Here are a few of the dismal statistics. The World Health Organisation says that medical problems linked to maternity are the cause of 19 percent of deaths amongst women and girls. Life expectancy was 42 years in 2002, when the mean for Africa was 51 years. Access to health services is less than 26 percent.

Throughout the country, especially in the interior, basic health care and prenatal care is inadequate or nonexistent. There are no midwives and clinics lack minimum conditions of hygiene. Even major cities lack the infrastructure and equipment for emergency care. Where it does exist, only a small minority can afford it. Doctors are poorly trained. Many are not equipped to deal with emergencies in childbirth. In large public hospitals there are excellent physicians, but sometimes they lack antibiotics and sterile gloves.

Malaria is widespread. Eradicated diseases such as trypanosomiasis, leprosy and plague have reappeared. HIV/AIDS affects more than 4 percent of the population between the ages of 15 and 49. In the eastern provinces where fighting is still going on, that figure rises to about 20 percent. According to recent estimates, 750,000 children have lost at least one parent due to sickness. During the 1997-2005 war, 3.9 million of our people died. Most of them succumbed to infectious diseases which they were too weak to withstand because of malnutrition and the stresses of migration.

Although the DRC has an abundance of natural resources, it is one of the poorest countries in the world, with vast disparities in wealth. This is due mainly to the never-ending war which scourges the country. In 2002 – the last year for which I have statistics -- 80 per cent of the population were living below the poverty line of US$2 per day. Nearly 44% of women and about 22% of men had no income. Regional disparities are very strong. In the eastern districts, people were living on $32 per year; in the southern districts, $138; and in the capital Kinshasa, $323. Malnutrition affects between 30 and 50% of women and children. In total, 16 million people live in conditions of food insecurity.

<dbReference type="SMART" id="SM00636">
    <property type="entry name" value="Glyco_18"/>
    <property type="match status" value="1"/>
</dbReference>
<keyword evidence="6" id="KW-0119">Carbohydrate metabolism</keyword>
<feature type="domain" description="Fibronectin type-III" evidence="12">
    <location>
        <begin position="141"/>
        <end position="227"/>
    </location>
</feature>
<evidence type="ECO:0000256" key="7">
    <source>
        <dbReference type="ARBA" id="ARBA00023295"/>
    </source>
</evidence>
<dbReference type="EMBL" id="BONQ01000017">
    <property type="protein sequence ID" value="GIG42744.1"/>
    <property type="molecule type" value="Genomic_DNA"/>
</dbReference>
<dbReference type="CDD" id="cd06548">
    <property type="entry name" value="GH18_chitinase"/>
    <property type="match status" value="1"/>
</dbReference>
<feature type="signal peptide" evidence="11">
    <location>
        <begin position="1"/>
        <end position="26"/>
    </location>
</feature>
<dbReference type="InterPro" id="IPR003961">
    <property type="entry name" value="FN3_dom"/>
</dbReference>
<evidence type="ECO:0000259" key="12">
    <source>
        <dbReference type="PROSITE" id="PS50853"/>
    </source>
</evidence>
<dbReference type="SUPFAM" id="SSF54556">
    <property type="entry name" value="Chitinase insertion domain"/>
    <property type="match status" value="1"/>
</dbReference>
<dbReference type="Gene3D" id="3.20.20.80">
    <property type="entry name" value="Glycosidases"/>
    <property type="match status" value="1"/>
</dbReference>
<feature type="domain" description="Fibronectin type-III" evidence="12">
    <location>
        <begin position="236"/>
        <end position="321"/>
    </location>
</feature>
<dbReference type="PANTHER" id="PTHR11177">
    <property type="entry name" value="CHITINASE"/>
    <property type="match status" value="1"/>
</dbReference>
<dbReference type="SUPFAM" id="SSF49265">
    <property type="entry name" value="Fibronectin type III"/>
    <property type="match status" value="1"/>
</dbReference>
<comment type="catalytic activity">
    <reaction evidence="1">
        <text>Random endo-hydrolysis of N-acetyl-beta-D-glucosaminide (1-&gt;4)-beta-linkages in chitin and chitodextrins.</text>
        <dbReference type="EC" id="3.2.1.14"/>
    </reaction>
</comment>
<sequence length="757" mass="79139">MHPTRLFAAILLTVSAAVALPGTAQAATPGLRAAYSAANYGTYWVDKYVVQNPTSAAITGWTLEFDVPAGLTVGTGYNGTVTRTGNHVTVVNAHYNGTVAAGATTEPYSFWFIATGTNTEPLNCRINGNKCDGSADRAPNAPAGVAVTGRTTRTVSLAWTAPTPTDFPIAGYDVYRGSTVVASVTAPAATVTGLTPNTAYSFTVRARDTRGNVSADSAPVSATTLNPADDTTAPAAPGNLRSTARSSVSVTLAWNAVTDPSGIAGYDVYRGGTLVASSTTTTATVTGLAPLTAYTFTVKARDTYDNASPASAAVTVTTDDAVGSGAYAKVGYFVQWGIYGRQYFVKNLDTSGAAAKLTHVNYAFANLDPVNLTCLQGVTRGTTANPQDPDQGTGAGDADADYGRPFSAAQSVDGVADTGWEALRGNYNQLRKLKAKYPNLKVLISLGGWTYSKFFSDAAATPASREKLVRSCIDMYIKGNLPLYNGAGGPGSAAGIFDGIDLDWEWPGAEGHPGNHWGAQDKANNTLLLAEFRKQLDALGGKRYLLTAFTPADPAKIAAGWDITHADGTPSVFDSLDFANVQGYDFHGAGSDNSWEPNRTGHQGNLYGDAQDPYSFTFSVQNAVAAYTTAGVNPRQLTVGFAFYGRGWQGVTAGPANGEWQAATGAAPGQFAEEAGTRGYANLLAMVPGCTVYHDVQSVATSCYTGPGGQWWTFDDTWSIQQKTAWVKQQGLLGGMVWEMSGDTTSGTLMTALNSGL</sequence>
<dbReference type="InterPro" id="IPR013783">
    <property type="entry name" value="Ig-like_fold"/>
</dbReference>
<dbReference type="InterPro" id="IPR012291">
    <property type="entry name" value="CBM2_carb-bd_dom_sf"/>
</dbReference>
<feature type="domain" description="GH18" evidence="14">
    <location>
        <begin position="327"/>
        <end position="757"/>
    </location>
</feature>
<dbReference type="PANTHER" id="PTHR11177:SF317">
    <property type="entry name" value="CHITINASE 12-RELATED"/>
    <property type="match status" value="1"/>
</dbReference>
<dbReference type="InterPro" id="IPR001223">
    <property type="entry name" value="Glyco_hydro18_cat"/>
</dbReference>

In these chaotic circumstances, how can the US ambassador seriously propose family planning as a solution? He and his cronies in the aid agencies are living in Never-Never Land.

I firmly believe that what the DRC needs to turn around the appalling statistics on maternal deaths is good nutrition, basic health care, good obstetric care during pregnancy, childbirth and postpartum. In industrialized countries, birth-related deaths declined with the development of better obstetric techniques and improvements in the overall health of women. In England and Wales, for example, the maternal mortality rate dropped from more than 550 pregnancy-deaths per 100,000 births in 1931 to less than 50 in 1960, through the use of antibiotics, blood transfusions and the management of hypertensive disorders during pregnancy.

According to the World Bank’s 2006 Development Report, Malaysia and Sri Lanka have managed to reduce maternal mortality by enabling access to midwives and nurses in rural areas and regularly supplying provinces with medicines and medical equipment. Severe bleeding contributes to 44 percent of maternal deaths in Africa, deaths which could be prevented if doctors had access to clean blood.

Rather revving up the engines of family planning, foreign aid donors should think of ways to bring modern medicine and better health care to the DRC. If they don’t, it will just confirm our suspicions that family planning is merely a Trojan horse for legalizing abortion in the DRC.

Gaston Asitaki is editor of the magazine Construire la famille in Kinshasa and a lawyer.